Do adults understand young teenagers' needs?
As the mother of a 16-year-old son, Laura Sessions Stepp knows firsthand the complex facets of a teenager's world - the good, the bad, the funny, the sad.
But not until she began traveling around the United States to interview 10-to-14-year-olds for a book did she realize the extent to which young teens need more support than they currently get. As adolescents test limits and forge more independent lives, parents often abdicate their roles at the very time their offspring long for guidance and encouragement.
Ms. Stepp, author of "Our Last Best Shot: Guiding Our Children Through Early Adolescence," calls this period a time of potential for shaping values and beliefs. "As parents, we have enormous influence over that, but we don't think we do," she says in an interview in Boston. "Rather than paying attention, we let them do what they want."
Yet if parents fail to lay a solid foundation for learning, values, and social skills, she warns, high school will be very hard. That is when teens face difficult choices: Do I drive when I'm drinking? Take drugs or not? Have sex?
Stepp acknowledges her surprise in learning from young teens how often adults unknowingly disrespect them. In a room, adults talk over teenagers rather than to them.
"We don't respect what they're capable of," she says. "We cherish them while they're young, and want to disown them as adolescents."
Teens complained to her that store clerks and shopping-mall security guards are quick to assume they're going to do something bad.
That same kind of distrust permeates some schools. Stepp calls zero-tolerance policies involving the possession of illegal drugs or anything resembling a weapon "horrible, just horrible. There's so much fear in this country, prompted by a few widely publicized incidents. We've lost our common sense. If you treat kids like gangsters, they act like gangsters."
She urges parents to speak out. "If a school throws a kid out for bringing a plastic knife to cut bread, parents can raise objections," she says.
At the same time, Stepp encourages parents to look at their own behavior - how respectfully they treat their children at home and how they treat their children's friends.
Yet respect doesn't mean overindulgence. One 14-year-old girl Stepp interviewed was given almost everything, but not asked to do anything. The girl had no real role in her family. Stepp's son, Jeff, began doing his laundry at the age of 12. He also does the dishes every night.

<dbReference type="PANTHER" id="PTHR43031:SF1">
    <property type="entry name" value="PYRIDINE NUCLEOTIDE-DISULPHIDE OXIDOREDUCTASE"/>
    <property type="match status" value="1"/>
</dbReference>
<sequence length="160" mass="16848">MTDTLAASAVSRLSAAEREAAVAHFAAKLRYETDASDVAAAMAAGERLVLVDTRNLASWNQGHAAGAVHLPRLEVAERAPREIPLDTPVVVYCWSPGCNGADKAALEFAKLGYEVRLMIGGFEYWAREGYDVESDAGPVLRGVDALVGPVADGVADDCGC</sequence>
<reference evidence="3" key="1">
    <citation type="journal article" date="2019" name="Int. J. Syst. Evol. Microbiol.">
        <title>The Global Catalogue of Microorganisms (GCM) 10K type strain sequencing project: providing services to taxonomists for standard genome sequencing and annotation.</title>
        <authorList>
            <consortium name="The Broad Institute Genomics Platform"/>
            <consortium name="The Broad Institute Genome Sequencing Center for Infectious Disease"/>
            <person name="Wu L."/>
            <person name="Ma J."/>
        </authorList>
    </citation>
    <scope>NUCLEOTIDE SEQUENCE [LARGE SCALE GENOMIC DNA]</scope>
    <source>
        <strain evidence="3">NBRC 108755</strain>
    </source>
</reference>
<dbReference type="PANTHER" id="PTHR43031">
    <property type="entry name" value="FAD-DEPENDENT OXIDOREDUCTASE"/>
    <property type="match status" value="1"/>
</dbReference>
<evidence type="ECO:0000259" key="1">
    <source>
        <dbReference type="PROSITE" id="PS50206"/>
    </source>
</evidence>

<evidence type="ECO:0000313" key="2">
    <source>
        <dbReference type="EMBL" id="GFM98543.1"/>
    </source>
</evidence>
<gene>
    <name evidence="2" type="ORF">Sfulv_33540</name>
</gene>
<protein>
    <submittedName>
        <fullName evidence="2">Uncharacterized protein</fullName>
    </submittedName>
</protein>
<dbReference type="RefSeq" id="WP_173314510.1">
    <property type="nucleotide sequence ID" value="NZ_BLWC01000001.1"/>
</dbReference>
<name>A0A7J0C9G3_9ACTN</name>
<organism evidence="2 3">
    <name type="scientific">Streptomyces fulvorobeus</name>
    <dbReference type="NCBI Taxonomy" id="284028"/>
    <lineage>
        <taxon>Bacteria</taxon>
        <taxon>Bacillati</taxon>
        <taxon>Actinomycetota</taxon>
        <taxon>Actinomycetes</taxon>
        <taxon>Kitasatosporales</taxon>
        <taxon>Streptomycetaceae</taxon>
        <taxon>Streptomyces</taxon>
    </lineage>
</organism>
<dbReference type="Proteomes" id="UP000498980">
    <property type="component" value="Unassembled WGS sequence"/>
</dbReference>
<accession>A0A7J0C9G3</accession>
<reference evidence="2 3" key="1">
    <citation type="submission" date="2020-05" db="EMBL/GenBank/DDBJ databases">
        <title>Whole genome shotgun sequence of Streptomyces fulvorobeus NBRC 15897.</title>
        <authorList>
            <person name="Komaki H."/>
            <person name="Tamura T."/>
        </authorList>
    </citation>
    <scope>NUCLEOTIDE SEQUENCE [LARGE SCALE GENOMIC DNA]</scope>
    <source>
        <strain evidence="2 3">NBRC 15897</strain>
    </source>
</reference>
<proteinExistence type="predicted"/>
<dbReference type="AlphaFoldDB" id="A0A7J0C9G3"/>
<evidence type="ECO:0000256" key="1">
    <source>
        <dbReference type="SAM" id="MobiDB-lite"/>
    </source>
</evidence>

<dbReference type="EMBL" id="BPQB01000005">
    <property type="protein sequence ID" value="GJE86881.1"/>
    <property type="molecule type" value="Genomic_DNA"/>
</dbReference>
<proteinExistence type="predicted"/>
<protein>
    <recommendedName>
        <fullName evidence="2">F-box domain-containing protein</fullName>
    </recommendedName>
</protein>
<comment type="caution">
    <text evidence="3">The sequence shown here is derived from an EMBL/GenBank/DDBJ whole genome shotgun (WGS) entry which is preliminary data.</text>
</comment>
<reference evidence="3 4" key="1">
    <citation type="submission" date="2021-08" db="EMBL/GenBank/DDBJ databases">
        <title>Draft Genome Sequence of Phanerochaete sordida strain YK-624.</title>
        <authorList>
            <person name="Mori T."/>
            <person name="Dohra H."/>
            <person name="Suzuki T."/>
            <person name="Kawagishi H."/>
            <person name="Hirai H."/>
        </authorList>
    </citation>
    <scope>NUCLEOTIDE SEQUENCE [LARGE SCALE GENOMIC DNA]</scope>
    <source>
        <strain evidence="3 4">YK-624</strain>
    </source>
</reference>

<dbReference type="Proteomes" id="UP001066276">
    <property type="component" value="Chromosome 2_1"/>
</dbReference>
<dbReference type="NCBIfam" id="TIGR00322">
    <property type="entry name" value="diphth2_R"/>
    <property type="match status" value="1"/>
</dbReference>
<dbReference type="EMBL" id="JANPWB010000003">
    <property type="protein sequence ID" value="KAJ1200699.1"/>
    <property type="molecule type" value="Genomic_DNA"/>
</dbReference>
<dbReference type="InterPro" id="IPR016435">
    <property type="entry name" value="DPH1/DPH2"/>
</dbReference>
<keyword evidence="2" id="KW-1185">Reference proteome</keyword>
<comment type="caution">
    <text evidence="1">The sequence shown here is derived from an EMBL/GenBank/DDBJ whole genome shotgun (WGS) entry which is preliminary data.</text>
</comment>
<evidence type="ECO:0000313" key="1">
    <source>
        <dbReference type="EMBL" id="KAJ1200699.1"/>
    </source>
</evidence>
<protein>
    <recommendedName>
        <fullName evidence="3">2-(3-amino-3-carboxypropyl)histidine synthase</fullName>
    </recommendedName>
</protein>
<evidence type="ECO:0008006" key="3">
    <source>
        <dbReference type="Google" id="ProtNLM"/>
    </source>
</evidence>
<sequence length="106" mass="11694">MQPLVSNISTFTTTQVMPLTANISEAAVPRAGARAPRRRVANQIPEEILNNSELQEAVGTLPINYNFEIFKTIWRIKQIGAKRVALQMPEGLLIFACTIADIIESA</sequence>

Stepp, the daughter of a Methodist minister, recalls her own childhood, first in Alabama and later in suburban Boston. She had a church connection she was part of, and she attended a neighborhood school. Today, the neighborhood no longer serves as a community. Middle schools with more than 1,000 students are larger than some small colleges. "You don't survive as a loner in these big schools. Every child wants to be a valued member of the group."
She urges parents to know what's going on in schools. Volunteering gives them a sense of social groups, activities, and academics.
But how can working parents carve out time to volunteer? Stepp suggests that parents ask their boss for a few hours off once a week. The tradeoff could be to work through lunch or come in early. Although employers don't want to be required to do something, Stepp says, in individual cases they can be persuaded.
Adolescents aren't the only ones needing helping hands. Stepp found mothers in particular hungry for someone to talk to. "They may be lonelier than the kids," she says.
Some of that loneliness grows out of a culture that fosters unrealistic expectations. "As parents, we don't want to acknowledge that our kids aren't perfect or make mistakes. We're happy to boast about our kids' accomplishments, but when they're having struggles, we don't want to talk about it." Schools, she suggests, could help by providing parent education and support groups. Employers could offer brown-bag discussion groups.
Stepp was also surprised to discovhow much girls need their fathers. "We think of mothers as being key to the girls' development, but we don't realize that dads play equal but different roles," she says.
Teenagers need more champions like Stepp - more listening ears, more caring and compassionate hearts, not just from parents but from relatives, teachers, and other adults who see them, as she puts it, "not as problems but as possibilities." Adolescents may be "a tribe apart," as another author, Patricia Hersch, calls it. But the parent connection runs deep.
Stepp emphasizes how much adolesents need and want their parents. In conversations with her, young teens talked about their parents constantly. Comments were not always positive, but they signaled a deep caring and love.
"That's a heartening message," says Stepp. "We do matter. We do have influence over them still."
(c) Copyright 2000. The Christian Science Publishing Society